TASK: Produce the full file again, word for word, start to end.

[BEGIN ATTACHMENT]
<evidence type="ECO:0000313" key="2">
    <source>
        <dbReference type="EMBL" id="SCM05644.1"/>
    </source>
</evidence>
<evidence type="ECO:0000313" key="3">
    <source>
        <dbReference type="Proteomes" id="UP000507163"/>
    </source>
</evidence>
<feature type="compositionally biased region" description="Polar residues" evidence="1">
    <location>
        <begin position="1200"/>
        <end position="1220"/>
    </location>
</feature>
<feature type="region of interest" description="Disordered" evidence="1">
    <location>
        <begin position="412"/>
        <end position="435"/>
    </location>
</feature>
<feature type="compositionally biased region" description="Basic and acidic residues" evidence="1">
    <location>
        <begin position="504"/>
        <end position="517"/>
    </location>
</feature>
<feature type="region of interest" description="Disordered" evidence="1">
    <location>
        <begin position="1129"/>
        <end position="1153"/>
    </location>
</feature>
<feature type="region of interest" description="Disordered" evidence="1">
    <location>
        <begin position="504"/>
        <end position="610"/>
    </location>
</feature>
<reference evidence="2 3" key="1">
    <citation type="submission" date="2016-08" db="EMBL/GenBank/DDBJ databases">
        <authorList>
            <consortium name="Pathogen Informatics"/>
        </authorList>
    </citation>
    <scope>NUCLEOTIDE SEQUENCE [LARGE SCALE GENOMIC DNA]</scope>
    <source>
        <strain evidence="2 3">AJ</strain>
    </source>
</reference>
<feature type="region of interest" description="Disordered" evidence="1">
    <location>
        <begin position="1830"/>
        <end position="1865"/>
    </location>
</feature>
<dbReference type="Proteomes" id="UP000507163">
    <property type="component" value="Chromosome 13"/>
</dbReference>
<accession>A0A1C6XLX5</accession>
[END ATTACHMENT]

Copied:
<evidence type="ECO:0000313" key="2">
    <source>
        <dbReference type="EMBL" id="SCM05644.1"/>
    </source>
</evidence>
<evidence type="ECO:0000313" key="3">
    <source>
        <dbReference type="Proteomes" id="UP000507163"/>
    </source>
</evidence>
<feature type="compositionally biased region" description="Polar residues" evidence="1">
    <location>
        <begin position="1200"/>
        <end position="1220"/>
    </location>
</feature>
<feature type="region of interest" description="Disordered" evidence="1">
    <location>
        <begin position="412"/>
        <end position="435"/>
    </location>
</feature>
<feature type="compositionally biased region" description="Basic and acidic residues" evidence="1">
    <location>
        <begin position="504"/>
        <end position="517"/>
    </location>
</feature>
<feature type="region of interest" description="Disordered" evidence="1">
    <location>
        <begin position="1129"/>
        <end position="1153"/>
    </location>
</feature>
<feature type="region of interest" description="Disordered" evidence="1">
    <location>
        <begin position="504"/>
        <end position="610"/>
    </location>
</feature>
<reference evidence="2 3" key="1">
    <citation type="submission" date="2016-08" db="EMBL/GenBank/DDBJ databases">
        <authorList>
            <consortium name="Pathogen Informatics"/>
        </authorList>
    </citation>
    <scope>NUCLEOTIDE SEQUENCE [LARGE SCALE GENOMIC DNA]</scope>
    <source>
        <strain evidence="2 3">AJ</strain>
    </source>
</reference>
<feature type="region of interest" description="Disordered" evidence="1">
    <location>
        <begin position="1830"/>
        <end position="1865"/>
    </location>
</feature>
<dbReference type="Proteomes" id="UP000507163">
    <property type="component" value="Chromosome 13"/>
</dbReference>
<accession>A0A1C6XLX5</accession>